As cellphone technology outstripped me, my phone got more and more useless. It couldn't send or receive pictures. Group texts didn't always make it. It used T9, not autocorrect. It had no GPS to get me out of helpless wanderings. Emoticons showed up as boring boxes. I couldn't check emails or consult Google. I rarely saw more than three bars for reception. And I never did figure out how to change the embarrassing voicemail greeting I recorded in high school.

Sure, I could still call people—which is the whole point of cellphones in the first place, in case you forgot—but as the world got more used to carrying computers around in their pockets, it got harder to keep up as a dumbphone user. I rather like being disconnected for hours at a time, thank you very much, but you'd be surprised by how often other people are annoyed, offended, and/or inconvenienced by my phone's lack of abilities.

I held on to that phone far longer than was practical. What can I say? I saw nothing wrong with being the last millennial dumbphone user. It made it much easier to not think about work on vacations. I enjoyed the "What the heck is that?" looks people gave me when I pulled out my flip phone that was actually small enough to fit in my tiny pockets.

"So you have an iPhone 6, do you?" I say. "Well, I've been using the same phone for six and a half years."

I think you already know which feat I think is more impressive.

And just like I did with my first car, I was fond of my phone's faults. Everyone else's phones were smug and hoity-toity—my phone was quirky and charming.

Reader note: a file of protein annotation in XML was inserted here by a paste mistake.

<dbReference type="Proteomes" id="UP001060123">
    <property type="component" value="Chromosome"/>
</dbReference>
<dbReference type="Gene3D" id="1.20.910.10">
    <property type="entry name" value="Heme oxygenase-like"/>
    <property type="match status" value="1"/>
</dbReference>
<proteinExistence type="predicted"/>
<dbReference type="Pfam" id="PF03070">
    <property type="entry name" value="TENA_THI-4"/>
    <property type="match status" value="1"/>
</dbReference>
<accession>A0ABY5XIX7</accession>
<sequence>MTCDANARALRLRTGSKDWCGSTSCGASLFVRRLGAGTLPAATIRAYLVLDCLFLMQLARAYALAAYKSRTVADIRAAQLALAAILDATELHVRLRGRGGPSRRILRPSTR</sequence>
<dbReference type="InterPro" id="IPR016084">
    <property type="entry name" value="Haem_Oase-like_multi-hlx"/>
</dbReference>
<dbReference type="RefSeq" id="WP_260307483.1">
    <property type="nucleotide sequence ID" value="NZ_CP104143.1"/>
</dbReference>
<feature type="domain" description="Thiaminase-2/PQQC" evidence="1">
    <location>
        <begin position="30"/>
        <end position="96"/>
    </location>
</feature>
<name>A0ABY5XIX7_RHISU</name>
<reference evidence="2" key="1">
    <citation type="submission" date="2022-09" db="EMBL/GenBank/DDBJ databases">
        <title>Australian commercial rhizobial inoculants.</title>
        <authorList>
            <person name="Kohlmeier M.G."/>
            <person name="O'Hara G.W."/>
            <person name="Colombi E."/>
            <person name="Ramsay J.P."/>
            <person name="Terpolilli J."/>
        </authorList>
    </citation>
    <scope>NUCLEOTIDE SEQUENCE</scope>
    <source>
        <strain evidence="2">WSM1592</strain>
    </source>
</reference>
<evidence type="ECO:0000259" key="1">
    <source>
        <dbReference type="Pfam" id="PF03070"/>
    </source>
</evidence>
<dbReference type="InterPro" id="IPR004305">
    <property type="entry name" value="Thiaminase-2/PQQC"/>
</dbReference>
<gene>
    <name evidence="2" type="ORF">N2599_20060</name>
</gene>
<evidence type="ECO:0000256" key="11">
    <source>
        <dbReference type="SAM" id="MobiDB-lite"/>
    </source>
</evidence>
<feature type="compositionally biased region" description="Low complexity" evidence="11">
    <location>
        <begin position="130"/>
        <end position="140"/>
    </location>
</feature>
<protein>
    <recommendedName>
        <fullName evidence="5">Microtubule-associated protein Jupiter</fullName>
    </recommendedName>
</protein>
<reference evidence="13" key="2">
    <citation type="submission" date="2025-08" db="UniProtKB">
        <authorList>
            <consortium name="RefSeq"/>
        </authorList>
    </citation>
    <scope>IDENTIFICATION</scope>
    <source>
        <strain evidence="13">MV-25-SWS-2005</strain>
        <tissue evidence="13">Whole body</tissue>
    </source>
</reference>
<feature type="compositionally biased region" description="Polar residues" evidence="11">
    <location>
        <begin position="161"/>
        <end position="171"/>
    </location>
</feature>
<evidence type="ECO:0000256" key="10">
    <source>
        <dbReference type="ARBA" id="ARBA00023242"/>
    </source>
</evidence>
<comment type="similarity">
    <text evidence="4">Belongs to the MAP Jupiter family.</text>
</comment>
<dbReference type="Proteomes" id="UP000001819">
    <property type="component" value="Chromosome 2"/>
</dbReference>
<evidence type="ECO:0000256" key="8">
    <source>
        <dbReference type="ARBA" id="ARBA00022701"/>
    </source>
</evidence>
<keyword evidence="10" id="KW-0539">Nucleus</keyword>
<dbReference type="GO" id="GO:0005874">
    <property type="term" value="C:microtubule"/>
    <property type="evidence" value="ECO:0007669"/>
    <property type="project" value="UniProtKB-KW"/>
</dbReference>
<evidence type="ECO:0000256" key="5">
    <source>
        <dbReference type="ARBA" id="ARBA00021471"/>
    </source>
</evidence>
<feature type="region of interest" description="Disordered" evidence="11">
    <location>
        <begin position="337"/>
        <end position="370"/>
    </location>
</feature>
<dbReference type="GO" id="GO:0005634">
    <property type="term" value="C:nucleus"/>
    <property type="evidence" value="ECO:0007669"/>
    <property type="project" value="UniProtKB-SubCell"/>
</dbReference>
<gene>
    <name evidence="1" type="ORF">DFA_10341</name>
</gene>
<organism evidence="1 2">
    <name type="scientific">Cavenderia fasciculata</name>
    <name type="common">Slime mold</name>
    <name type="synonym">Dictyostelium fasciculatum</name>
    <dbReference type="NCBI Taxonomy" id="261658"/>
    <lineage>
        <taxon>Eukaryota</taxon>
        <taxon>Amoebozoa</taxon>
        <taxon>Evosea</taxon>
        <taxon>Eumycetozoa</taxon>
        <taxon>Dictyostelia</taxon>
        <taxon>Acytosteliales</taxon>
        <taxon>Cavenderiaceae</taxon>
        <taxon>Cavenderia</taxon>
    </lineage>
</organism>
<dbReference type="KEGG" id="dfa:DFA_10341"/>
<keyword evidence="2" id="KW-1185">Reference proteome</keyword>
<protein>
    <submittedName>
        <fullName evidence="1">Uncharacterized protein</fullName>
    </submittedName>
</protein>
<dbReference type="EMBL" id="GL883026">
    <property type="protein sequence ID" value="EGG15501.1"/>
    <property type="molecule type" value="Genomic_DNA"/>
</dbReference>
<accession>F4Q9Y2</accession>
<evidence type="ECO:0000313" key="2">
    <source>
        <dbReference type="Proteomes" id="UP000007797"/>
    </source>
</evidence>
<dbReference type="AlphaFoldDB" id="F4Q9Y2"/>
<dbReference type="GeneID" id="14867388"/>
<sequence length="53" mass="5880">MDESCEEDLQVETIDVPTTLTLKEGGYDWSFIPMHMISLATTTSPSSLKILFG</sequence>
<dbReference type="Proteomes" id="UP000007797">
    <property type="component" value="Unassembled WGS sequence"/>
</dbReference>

But about a month ago, those faults ceased to be cute. In a matter of days, the battery went from lasting almost a week to losing a third of its power every time I sent a lousy text. For four days it re-sent bits and pieces of the group texts I got last Tuesday, telling me several times a day that Kimberly was moments from giving birth, followed up by a stranger's reply-all congratulations text. (Which had five grammatical errors in it, by the way. After receiving the message 23 times, I think I'm justified in resenting that person for several more months.) And it chose now to get its revenge for all the times I dropped it—the back won't attach snugly anymore.


My iPhone 5 arrived in the mail today.

As a last show of respect for the phone that worked well enough for over six years, the first thing I did after I activated my phone was take a picture (in HD!) to immortalize its existence.

So long, dinosaur. I might have been a little more sad about this parting if you weren't so irritating at the end.

Monday, January 12, 2015

The superpower of newborns